Thursday, July 30, 2009

Another Glitch in Gabbrielle's Training

I call Gabbrielle my bunny, because she's so soft and sweet and petite. My poor bunny somehow injured herself again, which is going to cause another delay in her training. I saddled her up and lunged her, but she didn't want to move up to the trot. I thought the heat was just getting to her, so I put the pressure on until she trotted. Once I mounted, I couldn't get her to move forward. Each time I squeezed with my legs and clucked, she'd take several giant steps back. She kept backing up in a circle until she was about to back into the metal step stool I used to mount her.

I was worried that she'd knock it over, it would go clang, and she'd have a big spook. I kept pressuring her to go forward to get away from the stool, but she just kept backing up. So, I let her back up and I steered her backwards around the stool. She missed it by an inch.

I could sort of move her forward if I turned her in circles to the right. However, she did not want to bend her shoulder to the left. She would stand still and bend her neck to the left and touch her nose to my toe, but she didn't want to unlock that left shoulder.

So, I tried circling to the right and coming out of the circle at a walk, but she got all jiggy on me and kept balking. I couldn't tell if she was confused or if she was testing me or if she was in pain. She shouldn't be confused, because I'm consistent in my cues and I've had success with her moving forward for several rides now. She seems too sweet to be the kind of horse to test me this early on in her education. I decided to dismount and get my husband to help.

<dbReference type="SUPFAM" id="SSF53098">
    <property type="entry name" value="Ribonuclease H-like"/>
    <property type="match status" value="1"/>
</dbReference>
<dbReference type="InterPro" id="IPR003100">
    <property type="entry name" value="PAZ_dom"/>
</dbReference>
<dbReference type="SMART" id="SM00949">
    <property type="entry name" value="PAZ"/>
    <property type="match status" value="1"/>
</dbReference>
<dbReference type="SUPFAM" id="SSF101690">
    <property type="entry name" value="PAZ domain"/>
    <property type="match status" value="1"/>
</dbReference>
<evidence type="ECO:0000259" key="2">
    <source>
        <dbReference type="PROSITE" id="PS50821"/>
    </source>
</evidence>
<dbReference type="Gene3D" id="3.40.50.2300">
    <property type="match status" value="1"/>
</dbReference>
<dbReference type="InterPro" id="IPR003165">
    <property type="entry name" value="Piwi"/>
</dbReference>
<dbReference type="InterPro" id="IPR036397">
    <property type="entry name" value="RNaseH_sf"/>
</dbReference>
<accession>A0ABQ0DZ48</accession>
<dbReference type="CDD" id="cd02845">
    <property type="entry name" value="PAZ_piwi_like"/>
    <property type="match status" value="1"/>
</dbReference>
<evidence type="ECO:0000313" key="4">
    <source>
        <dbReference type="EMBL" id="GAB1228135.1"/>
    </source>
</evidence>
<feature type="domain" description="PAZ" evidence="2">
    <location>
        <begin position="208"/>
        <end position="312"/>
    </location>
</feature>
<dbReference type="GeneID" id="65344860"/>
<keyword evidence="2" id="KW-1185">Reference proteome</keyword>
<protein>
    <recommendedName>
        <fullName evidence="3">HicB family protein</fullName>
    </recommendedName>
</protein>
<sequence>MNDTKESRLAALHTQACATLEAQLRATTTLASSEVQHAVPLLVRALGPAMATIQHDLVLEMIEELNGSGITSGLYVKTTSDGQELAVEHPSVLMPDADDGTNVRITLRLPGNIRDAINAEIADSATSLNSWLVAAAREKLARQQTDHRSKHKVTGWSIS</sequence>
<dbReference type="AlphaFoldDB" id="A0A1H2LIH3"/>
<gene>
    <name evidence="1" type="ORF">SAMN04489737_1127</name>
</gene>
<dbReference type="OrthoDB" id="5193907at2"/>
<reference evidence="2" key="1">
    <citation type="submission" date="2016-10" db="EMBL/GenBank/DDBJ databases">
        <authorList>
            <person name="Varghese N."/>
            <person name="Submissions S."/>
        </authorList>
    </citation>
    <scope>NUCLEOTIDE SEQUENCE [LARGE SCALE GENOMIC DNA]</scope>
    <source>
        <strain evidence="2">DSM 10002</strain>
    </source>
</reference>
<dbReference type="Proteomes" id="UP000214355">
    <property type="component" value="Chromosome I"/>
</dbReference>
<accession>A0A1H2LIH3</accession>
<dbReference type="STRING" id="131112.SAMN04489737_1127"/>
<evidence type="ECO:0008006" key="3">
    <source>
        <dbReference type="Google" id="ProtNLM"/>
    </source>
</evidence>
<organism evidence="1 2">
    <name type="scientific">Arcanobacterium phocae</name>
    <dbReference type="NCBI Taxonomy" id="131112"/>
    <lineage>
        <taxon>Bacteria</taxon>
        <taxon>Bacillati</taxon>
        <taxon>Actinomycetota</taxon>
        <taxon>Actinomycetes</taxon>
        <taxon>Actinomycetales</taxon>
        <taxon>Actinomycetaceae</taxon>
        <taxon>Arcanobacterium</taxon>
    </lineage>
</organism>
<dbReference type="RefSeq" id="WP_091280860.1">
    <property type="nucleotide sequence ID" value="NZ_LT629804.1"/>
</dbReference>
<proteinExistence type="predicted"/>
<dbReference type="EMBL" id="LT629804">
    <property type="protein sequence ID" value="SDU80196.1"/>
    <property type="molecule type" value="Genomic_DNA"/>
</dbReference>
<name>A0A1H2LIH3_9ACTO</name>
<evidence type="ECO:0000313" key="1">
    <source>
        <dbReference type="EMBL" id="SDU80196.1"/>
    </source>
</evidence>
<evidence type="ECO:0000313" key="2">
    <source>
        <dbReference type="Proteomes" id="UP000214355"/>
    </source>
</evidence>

I wanted him to lead her on the forward cue like we did when we first started her training. However, even with him holding the lead rope and walking forward, Gabbrielle kept walking backwards. When we did get her moving forward, she kept walking sideways into my husband. He said she was nipping at his hand to tell him to let go of the lead rope. This is a horse that has never tried to bite a human before.

My husband said he thought something was really off about her. As we were troubleshooting, my nosy neighbor came out on his porch to watch. Gabbrielle popped her head up and we lost her. She stopped trying to listen to us and kept her eye on my neighbor. I wanted to ask him to go back inside his house, so that we could finish our troubleshooting without distractions, but the guy has the right to sit on his own porch anytime he wants, unfortunately.

My husband was trying to stand back and watch her legs while I tried to move her forward, but we didn't think the problem was there. It was most likely her neck or shoulder. What worries me is that her dam had to be put down due to extreme arthritis in one shoulder. It makes me wonder if Gabbrielle might have inherited some condition in her shoulder.

When she started putting her hind legs underneath her like a dog when you try to drag it on its leash to the bathtub or the vet, my husband said he didn't feel comfortable doing any further work with her. I dismounted, untacked her and gave her some treats. Since the show was over, my nosy neighbor went back inside his house, making sure to slam the door as loudly as possible to spook my horse.

Lostine got Gabbrielle into a corner and tried to kick her, because it was feeding time. I had never seen Lostine do that before, so I hollered at her. Lostine then moved her rear and let Gabbrielle out. My husband pointed out that even though Lostine was kicking her, Gabbrielle still would not turn to the left to avoid getting kicked. So, it looks like I will be limited to grooming and massaging her for a while. If I don't see any improvement, I may have to take her to a vet or a chiropractor.